Rio Fire Ignited Saturday In Abiquiu Is 50 Percent Contained


The Rio Fire in the community of Abiquiu in Rio Arriba County sparked by ditch burning is now 50 percent contained. The fire was reported around 2 p.m. Saturday, and burned on both sides of the Rio Chama Bosque. 

Today resources from the Forestry Division and Rio Arriba County will continue to secure the perimeter of the fire and mop up hot spots.

No structures are threatened at this time and there are no evacuations.

Smoke may continue to be seen in the area. Individuals sensitive to wildfire smoke should take precautions and use the New Mexico Department of Health

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Variety Of Birds Gather At Warbler Pond On Barranca Mesa

A variety of birds gather Friday at the warbler pond of a residence on Barranca Mesa including this male Cassin’s Finch. The Cassin’s Finch is a resident of mountains and conifer forests in the west. Little roving flocks wander through the woods, often feeding on buds and seeds high in the trees. The complicated song of the male often includes brief imitations of other birds. Source: Audubon.org. Photo by Selvi Viswanathan

A Townsend’s Solitaire joins other birds Friday at the warbler pond on Barranca Mesa. This bird sits upright and sings from prominent perches at all times of the year. Source:

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VCNP: Light Pollution, The Environment, And Us…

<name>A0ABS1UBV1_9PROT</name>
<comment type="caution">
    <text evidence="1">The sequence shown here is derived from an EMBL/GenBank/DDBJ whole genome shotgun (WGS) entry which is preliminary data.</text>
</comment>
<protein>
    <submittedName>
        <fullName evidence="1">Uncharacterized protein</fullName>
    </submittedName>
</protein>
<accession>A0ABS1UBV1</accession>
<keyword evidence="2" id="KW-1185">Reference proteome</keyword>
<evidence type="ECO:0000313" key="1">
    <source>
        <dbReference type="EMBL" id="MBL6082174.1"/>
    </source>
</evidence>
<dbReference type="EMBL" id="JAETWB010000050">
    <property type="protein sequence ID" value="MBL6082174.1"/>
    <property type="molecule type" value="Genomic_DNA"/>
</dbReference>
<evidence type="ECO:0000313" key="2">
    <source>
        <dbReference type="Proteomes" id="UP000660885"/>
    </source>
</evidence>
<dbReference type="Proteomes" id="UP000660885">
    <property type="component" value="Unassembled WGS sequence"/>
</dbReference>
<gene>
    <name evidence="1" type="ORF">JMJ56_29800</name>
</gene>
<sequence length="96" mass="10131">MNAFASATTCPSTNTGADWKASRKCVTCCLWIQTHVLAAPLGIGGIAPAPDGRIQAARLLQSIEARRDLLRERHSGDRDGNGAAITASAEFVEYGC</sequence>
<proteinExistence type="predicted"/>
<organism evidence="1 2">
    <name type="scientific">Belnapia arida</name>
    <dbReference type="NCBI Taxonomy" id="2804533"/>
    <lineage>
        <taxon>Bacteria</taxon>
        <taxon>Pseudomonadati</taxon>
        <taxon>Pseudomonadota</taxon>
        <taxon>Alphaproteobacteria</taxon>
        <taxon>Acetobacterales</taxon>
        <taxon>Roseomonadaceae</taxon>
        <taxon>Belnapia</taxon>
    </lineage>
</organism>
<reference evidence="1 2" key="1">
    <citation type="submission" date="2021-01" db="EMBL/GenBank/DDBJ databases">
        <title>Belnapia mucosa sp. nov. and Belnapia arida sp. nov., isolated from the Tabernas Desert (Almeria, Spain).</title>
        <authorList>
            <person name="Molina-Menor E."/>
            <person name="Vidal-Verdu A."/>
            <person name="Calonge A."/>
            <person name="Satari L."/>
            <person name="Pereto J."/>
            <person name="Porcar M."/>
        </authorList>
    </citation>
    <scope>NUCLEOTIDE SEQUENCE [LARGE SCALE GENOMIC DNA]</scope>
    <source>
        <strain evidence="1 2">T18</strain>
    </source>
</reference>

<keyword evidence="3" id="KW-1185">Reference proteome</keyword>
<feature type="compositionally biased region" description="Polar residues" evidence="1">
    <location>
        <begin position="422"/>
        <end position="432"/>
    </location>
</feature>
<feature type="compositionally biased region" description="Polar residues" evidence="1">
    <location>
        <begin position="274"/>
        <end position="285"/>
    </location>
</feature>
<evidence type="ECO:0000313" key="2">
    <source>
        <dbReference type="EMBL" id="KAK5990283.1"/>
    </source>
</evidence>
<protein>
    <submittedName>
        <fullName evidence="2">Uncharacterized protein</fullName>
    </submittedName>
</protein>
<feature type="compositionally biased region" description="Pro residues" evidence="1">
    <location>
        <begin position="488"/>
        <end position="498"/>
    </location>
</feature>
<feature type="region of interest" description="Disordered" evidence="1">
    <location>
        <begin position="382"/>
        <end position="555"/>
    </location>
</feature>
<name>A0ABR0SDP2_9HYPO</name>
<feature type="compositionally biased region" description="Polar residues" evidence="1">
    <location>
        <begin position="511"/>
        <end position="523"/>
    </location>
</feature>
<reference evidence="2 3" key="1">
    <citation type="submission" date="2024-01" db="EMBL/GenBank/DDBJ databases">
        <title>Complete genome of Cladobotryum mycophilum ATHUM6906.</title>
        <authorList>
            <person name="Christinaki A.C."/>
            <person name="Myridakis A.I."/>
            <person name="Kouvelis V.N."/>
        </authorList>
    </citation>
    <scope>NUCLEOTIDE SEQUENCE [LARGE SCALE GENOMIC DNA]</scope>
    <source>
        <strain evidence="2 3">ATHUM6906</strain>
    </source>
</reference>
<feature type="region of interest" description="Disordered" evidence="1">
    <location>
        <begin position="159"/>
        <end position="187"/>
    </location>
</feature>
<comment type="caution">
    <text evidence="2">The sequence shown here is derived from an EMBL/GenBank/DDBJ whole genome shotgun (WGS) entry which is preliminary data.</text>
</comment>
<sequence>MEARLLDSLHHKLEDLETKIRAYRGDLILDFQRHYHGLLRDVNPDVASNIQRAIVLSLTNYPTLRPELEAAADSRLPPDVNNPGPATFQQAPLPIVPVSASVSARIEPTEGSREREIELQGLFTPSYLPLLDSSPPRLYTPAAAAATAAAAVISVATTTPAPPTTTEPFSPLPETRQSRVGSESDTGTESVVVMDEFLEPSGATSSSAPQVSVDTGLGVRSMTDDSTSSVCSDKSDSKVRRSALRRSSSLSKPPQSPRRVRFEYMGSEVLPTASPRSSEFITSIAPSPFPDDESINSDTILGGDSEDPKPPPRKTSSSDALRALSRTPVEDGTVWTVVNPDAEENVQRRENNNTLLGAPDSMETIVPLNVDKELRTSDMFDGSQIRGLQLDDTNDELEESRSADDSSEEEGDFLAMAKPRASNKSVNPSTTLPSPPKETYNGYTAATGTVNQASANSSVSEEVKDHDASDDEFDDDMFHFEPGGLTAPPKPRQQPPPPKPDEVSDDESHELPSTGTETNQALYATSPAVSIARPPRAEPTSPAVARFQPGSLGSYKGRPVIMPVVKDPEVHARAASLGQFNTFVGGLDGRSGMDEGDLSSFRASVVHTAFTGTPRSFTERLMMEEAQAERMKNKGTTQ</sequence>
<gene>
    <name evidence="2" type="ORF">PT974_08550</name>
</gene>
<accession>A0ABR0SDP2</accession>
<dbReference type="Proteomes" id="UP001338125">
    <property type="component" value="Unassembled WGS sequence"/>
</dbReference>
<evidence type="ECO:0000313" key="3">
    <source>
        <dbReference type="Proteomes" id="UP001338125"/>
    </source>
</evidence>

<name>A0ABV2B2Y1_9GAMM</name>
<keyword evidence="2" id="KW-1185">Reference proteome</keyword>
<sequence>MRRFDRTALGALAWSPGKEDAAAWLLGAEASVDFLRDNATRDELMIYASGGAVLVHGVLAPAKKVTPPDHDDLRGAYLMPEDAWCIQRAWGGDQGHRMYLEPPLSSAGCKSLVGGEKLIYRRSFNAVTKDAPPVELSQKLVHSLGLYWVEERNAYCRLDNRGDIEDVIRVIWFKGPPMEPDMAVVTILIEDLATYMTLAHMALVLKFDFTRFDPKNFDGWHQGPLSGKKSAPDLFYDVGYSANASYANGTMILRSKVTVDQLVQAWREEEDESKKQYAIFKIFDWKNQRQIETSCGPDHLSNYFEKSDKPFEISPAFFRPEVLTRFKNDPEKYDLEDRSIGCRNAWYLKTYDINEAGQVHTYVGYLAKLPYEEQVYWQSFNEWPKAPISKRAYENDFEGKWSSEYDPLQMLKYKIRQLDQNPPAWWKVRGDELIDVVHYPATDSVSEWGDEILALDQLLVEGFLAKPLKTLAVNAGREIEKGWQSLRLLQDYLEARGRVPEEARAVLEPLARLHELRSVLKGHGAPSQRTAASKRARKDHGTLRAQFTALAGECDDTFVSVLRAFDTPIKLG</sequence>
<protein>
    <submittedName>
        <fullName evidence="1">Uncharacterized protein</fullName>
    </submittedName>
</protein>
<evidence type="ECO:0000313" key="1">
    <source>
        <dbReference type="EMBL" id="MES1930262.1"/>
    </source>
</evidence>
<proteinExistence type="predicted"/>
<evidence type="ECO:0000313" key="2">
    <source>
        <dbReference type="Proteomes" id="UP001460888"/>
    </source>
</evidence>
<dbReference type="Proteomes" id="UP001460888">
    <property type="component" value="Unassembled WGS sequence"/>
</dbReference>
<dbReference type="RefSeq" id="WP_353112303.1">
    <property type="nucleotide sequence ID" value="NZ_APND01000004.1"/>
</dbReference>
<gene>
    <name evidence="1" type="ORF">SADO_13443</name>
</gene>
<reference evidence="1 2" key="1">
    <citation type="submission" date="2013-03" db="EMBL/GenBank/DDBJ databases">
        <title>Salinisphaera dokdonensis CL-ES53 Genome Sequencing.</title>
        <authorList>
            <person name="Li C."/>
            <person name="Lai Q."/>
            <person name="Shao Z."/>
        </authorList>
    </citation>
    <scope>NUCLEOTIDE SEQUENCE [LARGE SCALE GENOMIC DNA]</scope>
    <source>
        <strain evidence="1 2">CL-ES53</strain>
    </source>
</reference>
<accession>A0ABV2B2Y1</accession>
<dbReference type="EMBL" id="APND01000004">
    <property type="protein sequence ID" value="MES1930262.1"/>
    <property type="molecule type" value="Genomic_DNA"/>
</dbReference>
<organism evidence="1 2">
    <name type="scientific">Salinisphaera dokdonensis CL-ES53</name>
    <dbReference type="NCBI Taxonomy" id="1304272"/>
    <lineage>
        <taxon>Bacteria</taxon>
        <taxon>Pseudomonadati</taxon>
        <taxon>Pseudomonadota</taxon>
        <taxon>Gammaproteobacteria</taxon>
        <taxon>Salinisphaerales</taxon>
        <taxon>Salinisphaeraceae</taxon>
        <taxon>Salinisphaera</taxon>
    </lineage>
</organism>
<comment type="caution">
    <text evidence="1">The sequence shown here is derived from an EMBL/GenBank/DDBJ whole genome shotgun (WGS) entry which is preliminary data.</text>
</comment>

Moths flock to man-made light sources, like this outdoor light, instead of orienting to the moon. This is just one example of how artificial light can interrupt the natural behaviors of wildlife. Photo by Mohibul Hoque

Valles Caldera National Preserve
(With contributions from Monique Schoustra and Starr Woods) 

Humans and animals have always relied on the stars for seasonal awareness, navigation, and understanding. But increases in artificial lighting and light pollution cost us our connection to the past and produce devastating effects on our own health and our environment.

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LAFD Knocks Out Fire In Canyon Beyond Sioux Street

Los Alamos Fire Department (LAFD) crews knocked out a fire burning this afternoon in the very bottom of the canyon behind Sioux Street. Deputy Chief Steve Dawald told the Los Alamos Daily Post that the fire grew to about half an acre and firefighters had it controlled within about 15 minutes. Battalion Chief Ben Stone told the Post that the fire is now completely out and Sioux Street is open to traffic. He added that investigators are working to determine the cause of the fire so the trail will be closed this evening. County Public Information Officer Julie Habiger said in a news release this afternoon

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Environmental Services: Which Batteries To Throw, Recycle

County Environmental Services News:

The recycling world can be confusing as the rules change often. One item that confuses a lot of people is which battery can be recycled and which battery can be tossed in the trash.